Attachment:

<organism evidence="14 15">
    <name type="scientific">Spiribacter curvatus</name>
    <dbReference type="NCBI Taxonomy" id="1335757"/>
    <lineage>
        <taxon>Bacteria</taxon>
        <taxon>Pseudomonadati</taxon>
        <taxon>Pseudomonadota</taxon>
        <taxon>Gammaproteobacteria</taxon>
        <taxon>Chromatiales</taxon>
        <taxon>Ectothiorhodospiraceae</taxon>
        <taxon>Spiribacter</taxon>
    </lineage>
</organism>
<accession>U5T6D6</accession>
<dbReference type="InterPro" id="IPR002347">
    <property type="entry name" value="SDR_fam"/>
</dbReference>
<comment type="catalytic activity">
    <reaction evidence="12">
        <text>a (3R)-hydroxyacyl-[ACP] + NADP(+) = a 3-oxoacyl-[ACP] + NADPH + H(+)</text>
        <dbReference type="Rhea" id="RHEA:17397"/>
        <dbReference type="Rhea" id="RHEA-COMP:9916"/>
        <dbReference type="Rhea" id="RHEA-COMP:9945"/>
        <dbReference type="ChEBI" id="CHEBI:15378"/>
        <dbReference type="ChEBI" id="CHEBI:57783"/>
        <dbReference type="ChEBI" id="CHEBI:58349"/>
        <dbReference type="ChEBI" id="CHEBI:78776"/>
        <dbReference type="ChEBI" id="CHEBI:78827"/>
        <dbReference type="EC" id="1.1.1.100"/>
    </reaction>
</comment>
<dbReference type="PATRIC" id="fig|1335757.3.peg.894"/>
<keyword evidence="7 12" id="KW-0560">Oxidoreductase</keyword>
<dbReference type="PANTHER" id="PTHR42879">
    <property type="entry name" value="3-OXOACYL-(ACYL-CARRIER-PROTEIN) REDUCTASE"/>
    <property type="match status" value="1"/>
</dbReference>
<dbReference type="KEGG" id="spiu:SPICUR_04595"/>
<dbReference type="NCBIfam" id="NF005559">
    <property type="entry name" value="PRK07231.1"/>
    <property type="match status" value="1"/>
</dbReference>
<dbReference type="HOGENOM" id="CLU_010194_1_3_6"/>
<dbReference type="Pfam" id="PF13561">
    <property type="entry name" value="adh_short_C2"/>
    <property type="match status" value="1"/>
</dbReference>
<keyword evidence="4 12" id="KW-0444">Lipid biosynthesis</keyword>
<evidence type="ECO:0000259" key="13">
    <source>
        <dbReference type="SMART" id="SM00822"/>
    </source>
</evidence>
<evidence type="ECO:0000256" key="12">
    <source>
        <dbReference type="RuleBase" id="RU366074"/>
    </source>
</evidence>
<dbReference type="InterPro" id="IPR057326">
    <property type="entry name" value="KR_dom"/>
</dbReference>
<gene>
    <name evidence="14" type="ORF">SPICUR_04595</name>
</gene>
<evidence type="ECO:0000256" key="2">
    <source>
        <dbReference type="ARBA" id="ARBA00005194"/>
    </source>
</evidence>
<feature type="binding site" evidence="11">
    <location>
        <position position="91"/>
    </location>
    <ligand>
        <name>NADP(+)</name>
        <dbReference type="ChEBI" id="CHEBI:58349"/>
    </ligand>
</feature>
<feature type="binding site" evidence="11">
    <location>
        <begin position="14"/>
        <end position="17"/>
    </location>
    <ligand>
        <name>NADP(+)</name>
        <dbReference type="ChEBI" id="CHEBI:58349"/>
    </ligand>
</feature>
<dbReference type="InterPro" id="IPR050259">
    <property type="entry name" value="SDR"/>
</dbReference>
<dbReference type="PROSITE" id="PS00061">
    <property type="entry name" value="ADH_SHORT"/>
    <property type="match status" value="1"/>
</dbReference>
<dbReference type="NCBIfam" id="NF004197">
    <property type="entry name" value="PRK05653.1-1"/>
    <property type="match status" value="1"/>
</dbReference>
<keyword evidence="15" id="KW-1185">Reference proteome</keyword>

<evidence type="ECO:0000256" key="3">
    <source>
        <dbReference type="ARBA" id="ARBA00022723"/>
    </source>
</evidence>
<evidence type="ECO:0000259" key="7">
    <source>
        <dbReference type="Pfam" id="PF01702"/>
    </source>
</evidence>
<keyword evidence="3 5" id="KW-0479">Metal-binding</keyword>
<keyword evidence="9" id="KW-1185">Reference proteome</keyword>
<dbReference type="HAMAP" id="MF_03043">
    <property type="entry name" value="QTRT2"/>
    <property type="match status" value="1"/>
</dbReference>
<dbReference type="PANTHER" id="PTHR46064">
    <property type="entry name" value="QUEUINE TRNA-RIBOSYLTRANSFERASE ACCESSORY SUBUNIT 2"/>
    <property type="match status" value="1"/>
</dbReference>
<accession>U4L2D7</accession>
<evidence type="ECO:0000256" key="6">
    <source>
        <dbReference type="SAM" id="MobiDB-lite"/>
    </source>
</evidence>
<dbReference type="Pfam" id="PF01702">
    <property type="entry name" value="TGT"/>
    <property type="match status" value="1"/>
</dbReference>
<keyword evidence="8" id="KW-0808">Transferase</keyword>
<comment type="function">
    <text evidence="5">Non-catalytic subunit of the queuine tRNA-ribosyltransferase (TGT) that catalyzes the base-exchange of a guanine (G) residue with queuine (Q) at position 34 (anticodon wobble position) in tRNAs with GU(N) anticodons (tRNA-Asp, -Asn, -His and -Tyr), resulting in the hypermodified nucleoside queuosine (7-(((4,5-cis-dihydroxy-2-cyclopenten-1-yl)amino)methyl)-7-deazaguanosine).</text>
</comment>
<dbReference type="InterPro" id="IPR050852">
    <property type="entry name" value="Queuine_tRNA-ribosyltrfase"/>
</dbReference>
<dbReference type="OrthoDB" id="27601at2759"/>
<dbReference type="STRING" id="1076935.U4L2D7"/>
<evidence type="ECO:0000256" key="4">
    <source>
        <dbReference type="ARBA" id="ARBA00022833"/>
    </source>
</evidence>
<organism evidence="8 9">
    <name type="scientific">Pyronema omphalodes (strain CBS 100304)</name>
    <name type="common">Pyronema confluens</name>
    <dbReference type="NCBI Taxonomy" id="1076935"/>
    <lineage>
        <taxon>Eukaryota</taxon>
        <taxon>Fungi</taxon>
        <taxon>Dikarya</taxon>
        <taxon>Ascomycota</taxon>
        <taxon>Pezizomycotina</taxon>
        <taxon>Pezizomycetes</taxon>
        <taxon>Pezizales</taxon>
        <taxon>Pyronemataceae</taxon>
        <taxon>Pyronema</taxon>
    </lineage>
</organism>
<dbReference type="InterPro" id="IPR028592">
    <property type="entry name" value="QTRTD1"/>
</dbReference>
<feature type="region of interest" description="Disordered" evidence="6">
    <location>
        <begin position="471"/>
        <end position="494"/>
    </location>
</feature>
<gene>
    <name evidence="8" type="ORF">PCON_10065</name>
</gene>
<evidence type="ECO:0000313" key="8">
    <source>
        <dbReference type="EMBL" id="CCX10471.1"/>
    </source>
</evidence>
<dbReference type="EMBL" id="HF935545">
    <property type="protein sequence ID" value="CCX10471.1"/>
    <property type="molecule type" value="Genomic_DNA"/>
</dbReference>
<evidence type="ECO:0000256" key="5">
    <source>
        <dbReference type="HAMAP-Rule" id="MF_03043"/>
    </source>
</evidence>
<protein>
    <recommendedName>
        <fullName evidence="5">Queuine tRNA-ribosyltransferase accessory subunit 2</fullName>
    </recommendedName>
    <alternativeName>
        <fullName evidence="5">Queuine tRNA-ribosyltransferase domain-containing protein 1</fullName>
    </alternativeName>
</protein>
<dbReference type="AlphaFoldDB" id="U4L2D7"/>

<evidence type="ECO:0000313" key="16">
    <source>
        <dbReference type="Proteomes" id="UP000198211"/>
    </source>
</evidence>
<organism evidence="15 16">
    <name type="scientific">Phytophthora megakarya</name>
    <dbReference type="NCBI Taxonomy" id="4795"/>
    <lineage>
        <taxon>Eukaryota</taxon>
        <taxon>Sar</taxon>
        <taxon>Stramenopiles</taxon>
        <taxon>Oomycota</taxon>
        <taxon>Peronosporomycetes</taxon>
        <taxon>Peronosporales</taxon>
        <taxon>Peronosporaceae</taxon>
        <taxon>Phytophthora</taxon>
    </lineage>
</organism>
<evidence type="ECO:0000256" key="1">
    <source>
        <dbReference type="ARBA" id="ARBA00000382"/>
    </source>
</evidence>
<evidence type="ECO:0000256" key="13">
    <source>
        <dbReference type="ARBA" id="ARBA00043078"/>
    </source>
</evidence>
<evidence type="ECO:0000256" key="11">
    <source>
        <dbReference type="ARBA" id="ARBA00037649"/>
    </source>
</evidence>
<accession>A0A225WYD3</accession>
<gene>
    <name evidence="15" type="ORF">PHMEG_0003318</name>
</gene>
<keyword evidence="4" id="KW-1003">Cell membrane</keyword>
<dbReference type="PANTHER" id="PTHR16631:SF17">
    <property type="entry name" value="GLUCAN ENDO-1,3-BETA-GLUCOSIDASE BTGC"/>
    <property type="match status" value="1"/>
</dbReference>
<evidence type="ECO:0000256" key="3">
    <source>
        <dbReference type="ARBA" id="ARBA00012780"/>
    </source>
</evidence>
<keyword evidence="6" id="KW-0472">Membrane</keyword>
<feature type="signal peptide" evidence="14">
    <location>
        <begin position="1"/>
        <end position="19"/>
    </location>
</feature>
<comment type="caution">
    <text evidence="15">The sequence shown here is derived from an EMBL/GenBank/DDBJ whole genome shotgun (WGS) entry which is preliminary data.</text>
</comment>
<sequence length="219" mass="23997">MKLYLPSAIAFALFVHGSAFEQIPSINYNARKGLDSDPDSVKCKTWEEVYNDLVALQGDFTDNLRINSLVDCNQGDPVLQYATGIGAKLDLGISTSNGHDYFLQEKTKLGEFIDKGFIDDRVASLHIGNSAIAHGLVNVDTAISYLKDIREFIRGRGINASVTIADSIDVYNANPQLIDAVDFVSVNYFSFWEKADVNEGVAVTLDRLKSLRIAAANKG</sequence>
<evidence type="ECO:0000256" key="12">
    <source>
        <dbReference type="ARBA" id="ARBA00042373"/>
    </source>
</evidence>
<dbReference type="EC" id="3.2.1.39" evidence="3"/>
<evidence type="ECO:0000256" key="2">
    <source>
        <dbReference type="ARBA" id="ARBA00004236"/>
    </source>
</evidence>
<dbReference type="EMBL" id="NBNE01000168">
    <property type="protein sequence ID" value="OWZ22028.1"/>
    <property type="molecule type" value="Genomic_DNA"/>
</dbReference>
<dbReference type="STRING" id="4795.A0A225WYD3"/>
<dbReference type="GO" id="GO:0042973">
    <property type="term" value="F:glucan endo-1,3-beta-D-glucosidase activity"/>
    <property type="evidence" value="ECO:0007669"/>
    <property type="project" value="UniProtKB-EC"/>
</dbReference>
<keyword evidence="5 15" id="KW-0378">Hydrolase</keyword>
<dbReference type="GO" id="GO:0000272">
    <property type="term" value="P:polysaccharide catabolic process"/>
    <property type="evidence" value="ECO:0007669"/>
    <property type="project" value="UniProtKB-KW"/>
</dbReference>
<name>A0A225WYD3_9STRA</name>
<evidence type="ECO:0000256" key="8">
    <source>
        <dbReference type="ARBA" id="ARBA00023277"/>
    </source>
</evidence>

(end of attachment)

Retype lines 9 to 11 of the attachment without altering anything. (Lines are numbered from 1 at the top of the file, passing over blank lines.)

        <taxon>Chromatiales</taxon>
        <taxon>Ectothiorhodospiraceae</taxon>
        <taxon>Spiribacter</taxon>